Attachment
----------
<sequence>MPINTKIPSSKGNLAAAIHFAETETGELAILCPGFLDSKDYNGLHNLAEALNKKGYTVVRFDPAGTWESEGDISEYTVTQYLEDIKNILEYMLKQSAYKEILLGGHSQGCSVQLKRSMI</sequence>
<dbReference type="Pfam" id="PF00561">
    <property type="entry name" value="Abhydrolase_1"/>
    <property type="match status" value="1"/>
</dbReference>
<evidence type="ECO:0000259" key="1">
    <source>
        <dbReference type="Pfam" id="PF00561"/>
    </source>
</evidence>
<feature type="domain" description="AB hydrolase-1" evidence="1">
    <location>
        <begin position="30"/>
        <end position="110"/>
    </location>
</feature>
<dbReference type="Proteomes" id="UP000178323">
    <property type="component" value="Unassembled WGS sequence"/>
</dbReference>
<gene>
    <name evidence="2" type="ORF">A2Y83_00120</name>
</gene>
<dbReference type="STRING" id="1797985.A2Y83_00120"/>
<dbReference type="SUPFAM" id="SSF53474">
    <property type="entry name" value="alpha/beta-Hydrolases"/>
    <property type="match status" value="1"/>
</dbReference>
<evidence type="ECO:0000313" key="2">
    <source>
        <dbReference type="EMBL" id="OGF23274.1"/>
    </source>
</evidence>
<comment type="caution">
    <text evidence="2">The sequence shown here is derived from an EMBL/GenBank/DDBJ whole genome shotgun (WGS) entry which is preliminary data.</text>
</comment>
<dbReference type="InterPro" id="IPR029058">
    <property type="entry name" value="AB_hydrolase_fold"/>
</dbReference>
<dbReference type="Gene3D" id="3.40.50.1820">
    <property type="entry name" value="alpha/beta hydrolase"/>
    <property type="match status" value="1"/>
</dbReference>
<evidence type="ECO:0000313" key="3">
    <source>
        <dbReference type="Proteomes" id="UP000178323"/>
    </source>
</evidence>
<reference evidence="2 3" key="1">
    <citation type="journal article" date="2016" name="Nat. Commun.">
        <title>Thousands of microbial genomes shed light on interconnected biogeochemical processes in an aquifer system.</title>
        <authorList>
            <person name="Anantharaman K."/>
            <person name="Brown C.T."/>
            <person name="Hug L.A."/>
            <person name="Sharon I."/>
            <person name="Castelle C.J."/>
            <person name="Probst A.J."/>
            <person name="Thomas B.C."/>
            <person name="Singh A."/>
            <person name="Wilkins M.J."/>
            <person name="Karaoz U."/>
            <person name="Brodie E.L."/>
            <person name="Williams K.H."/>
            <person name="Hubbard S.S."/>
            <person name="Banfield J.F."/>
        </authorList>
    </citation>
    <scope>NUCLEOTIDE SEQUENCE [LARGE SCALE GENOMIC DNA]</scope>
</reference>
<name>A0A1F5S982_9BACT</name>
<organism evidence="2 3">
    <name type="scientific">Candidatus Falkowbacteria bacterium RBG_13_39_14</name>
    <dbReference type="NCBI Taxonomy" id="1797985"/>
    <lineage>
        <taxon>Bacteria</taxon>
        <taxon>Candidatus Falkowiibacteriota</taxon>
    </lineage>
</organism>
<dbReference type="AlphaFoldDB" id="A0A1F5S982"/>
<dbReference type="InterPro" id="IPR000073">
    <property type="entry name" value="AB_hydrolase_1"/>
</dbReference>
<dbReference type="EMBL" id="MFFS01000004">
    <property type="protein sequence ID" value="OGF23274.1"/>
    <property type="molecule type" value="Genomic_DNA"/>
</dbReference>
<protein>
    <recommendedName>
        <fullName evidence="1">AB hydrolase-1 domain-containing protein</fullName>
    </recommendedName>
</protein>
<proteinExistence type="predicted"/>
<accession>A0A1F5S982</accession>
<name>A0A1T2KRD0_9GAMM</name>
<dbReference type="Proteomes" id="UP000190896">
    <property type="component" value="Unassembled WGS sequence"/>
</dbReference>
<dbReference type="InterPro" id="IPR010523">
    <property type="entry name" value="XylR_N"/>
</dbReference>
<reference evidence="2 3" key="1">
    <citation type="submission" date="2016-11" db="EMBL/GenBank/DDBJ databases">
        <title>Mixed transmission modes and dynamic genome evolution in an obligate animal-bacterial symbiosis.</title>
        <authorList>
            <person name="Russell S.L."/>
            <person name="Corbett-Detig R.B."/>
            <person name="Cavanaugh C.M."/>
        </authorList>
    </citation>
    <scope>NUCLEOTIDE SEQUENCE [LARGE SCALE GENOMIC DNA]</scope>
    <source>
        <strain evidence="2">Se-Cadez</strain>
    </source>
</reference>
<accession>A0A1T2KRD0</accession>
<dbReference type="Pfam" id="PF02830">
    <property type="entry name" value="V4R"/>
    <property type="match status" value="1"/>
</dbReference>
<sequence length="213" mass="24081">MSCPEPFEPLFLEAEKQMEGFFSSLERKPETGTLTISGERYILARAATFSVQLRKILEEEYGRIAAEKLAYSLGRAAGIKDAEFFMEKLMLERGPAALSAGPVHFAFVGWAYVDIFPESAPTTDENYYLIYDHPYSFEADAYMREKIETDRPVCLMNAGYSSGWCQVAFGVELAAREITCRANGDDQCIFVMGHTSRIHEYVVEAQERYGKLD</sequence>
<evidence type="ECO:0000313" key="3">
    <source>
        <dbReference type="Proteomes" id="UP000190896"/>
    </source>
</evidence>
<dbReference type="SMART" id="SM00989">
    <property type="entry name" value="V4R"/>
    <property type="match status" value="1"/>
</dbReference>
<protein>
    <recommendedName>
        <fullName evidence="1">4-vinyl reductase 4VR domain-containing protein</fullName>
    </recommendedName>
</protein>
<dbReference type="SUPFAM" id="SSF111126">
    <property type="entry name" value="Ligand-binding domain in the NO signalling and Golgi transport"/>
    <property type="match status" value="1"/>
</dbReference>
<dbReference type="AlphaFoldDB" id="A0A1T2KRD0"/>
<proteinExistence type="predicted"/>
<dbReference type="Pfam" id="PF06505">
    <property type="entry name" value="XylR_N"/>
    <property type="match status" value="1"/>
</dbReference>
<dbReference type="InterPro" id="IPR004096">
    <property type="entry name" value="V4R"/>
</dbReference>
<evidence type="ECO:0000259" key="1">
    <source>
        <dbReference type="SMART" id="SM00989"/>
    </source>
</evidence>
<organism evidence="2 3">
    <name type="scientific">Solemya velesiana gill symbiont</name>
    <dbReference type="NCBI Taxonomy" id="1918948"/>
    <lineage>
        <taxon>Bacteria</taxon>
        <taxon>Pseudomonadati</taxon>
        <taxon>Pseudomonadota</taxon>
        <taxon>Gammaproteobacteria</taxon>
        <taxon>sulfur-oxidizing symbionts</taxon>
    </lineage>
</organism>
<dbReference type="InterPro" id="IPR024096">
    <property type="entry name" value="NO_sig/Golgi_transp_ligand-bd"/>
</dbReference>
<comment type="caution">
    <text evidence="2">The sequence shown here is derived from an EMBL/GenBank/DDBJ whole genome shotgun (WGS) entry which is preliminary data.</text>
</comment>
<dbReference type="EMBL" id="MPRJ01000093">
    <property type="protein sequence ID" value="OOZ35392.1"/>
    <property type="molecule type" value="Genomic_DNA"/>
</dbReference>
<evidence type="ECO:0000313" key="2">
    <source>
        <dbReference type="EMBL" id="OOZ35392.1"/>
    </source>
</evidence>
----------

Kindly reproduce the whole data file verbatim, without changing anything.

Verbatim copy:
<sequence>MPINTKIPSSKGNLAAAIHFAETETGELAILCPGFLDSKDYNGLHNLAEALNKKGYTVVRFDPAGTWESEGDISEYTVTQYLEDIKNILEYMLKQSAYKEILLGGHSQGCSVQLKRSMI</sequence>
<dbReference type="Pfam" id="PF00561">
    <property type="entry name" value="Abhydrolase_1"/>
    <property type="match status" value="1"/>
</dbReference>
<evidence type="ECO:0000259" key="1">
    <source>
        <dbReference type="Pfam" id="PF00561"/>
    </source>
</evidence>
<feature type="domain" description="AB hydrolase-1" evidence="1">
    <location>
        <begin position="30"/>
        <end position="110"/>
    </location>
</feature>
<dbReference type="Proteomes" id="UP000178323">
    <property type="component" value="Unassembled WGS sequence"/>
</dbReference>
<gene>
    <name evidence="2" type="ORF">A2Y83_00120</name>
</gene>
<dbReference type="STRING" id="1797985.A2Y83_00120"/>
<dbReference type="SUPFAM" id="SSF53474">
    <property type="entry name" value="alpha/beta-Hydrolases"/>
    <property type="match status" value="1"/>
</dbReference>
<evidence type="ECO:0000313" key="2">
    <source>
        <dbReference type="EMBL" id="OGF23274.1"/>
    </source>
</evidence>
<comment type="caution">
    <text evidence="2">The sequence shown here is derived from an EMBL/GenBank/DDBJ whole genome shotgun (WGS) entry which is preliminary data.</text>
</comment>
<dbReference type="InterPro" id="IPR029058">
    <property type="entry name" value="AB_hydrolase_fold"/>
</dbReference>
<dbReference type="Gene3D" id="3.40.50.1820">
    <property type="entry name" value="alpha/beta hydrolase"/>
    <property type="match status" value="1"/>
</dbReference>
<evidence type="ECO:0000313" key="3">
    <source>
        <dbReference type="Proteomes" id="UP000178323"/>
    </source>
</evidence>
<reference evidence="2 3" key="1">
    <citation type="journal article" date="2016" name="Nat. Commun.">
        <title>Thousands of microbial genomes shed light on interconnected biogeochemical processes in an aquifer system.</title>
        <authorList>
            <person name="Anantharaman K."/>
            <person name="Brown C.T."/>
            <person name="Hug L.A."/>
            <person name="Sharon I."/>
            <person name="Castelle C.J."/>
            <person name="Probst A.J."/>
            <person name="Thomas B.C."/>
            <person name="Singh A."/>
            <person name="Wilkins M.J."/>
            <person name="Karaoz U."/>
            <person name="Brodie E.L."/>
            <person name="Williams K.H."/>
            <person name="Hubbard S.S."/>
            <person name="Banfield J.F."/>
        </authorList>
    </citation>
    <scope>NUCLEOTIDE SEQUENCE [LARGE SCALE GENOMIC DNA]</scope>
</reference>
<name>A0A1F5S982_9BACT</name>
<organism evidence="2 3">
    <name type="scientific">Candidatus Falkowbacteria bacterium RBG_13_39_14</name>
    <dbReference type="NCBI Taxonomy" id="1797985"/>
    <lineage>
        <taxon>Bacteria</taxon>
        <taxon>Candidatus Falkowiibacteriota</taxon>
    </lineage>
</organism>
<dbReference type="AlphaFoldDB" id="A0A1F5S982"/>
<dbReference type="InterPro" id="IPR000073">
    <property type="entry name" value="AB_hydrolase_1"/>
</dbReference>
<dbReference type="EMBL" id="MFFS01000004">
    <property type="protein sequence ID" value="OGF23274.1"/>
    <property type="molecule type" value="Genomic_DNA"/>
</dbReference>
<protein>
    <recommendedName>
        <fullName evidence="1">AB hydrolase-1 domain-containing protein</fullName>
    </recommendedName>
</protein>
<proteinExistence type="predicted"/>
<accession>A0A1F5S982</accession>
<name>A0A1T2KRD0_9GAMM</name>
<dbReference type="Proteomes" id="UP000190896">
    <property type="component" value="Unassembled WGS sequence"/>
</dbReference>
<dbReference type="InterPro" id="IPR010523">
    <property type="entry name" value="XylR_N"/>
</dbReference>
<reference evidence="2 3" key="1">
    <citation type="submission" date="2016-11" db="EMBL/GenBank/DDBJ databases">
        <title>Mixed transmission modes and dynamic genome evolution in an obligate animal-bacterial symbiosis.</title>
        <authorList>
            <person name="Russell S.L."/>
            <person name="Corbett-Detig R.B."/>
            <person name="Cavanaugh C.M."/>
        </authorList>
    </citation>
    <scope>NUCLEOTIDE SEQUENCE [LARGE SCALE GENOMIC DNA]</scope>
    <source>
        <strain evidence="2">Se-Cadez</strain>
    </source>
</reference>
<accession>A0A1T2KRD0</accession>
<dbReference type="Pfam" id="PF02830">
    <property type="entry name" value="V4R"/>
    <property type="match status" value="1"/>
</dbReference>
<sequence length="213" mass="24081">MSCPEPFEPLFLEAEKQMEGFFSSLERKPETGTLTISGERYILARAATFSVQLRKILEEEYGRIAAEKLAYSLGRAAGIKDAEFFMEKLMLERGPAALSAGPVHFAFVGWAYVDIFPESAPTTDENYYLIYDHPYSFEADAYMREKIETDRPVCLMNAGYSSGWCQVAFGVELAAREITCRANGDDQCIFVMGHTSRIHEYVVEAQERYGKLD</sequence>
<evidence type="ECO:0000313" key="3">
    <source>
        <dbReference type="Proteomes" id="UP000190896"/>
    </source>
</evidence>
<dbReference type="SMART" id="SM00989">
    <property type="entry name" value="V4R"/>
    <property type="match status" value="1"/>
</dbReference>
<protein>
    <recommendedName>
        <fullName evidence="1">4-vinyl reductase 4VR domain-containing protein</fullName>
    </recommendedName>
</protein>
<dbReference type="SUPFAM" id="SSF111126">
    <property type="entry name" value="Ligand-binding domain in the NO signalling and Golgi transport"/>
    <property type="match status" value="1"/>
</dbReference>
<dbReference type="AlphaFoldDB" id="A0A1T2KRD0"/>
<proteinExistence type="predicted"/>
<dbReference type="Pfam" id="PF06505">
    <property type="entry name" value="XylR_N"/>
    <property type="match status" value="1"/>
</dbReference>
<dbReference type="InterPro" id="IPR004096">
    <property type="entry name" value="V4R"/>
</dbReference>
<evidence type="ECO:0000259" key="1">
    <source>
        <dbReference type="SMART" id="SM00989"/>
    </source>
</evidence>
<organism evidence="2 3">
    <name type="scientific">Solemya velesiana gill symbiont</name>
    <dbReference type="NCBI Taxonomy" id="1918948"/>
    <lineage>
        <taxon>Bacteria</taxon>
        <taxon>Pseudomonadati</taxon>
        <taxon>Pseudomonadota</taxon>
        <taxon>Gammaproteobacteria</taxon>
        <taxon>sulfur-oxidizing symbionts</taxon>
    </lineage>
</organism>
<dbReference type="InterPro" id="IPR024096">
    <property type="entry name" value="NO_sig/Golgi_transp_ligand-bd"/>
</dbReference>
<comment type="caution">
    <text evidence="2">The sequence shown here is derived from an EMBL/GenBank/DDBJ whole genome shotgun (WGS) entry which is preliminary data.</text>
</comment>
<dbReference type="EMBL" id="MPRJ01000093">
    <property type="protein sequence ID" value="OOZ35392.1"/>
    <property type="molecule type" value="Genomic_DNA"/>
</dbReference>
<evidence type="ECO:0000313" key="2">
    <source>
        <dbReference type="EMBL" id="OOZ35392.1"/>
    </source>
</evidence>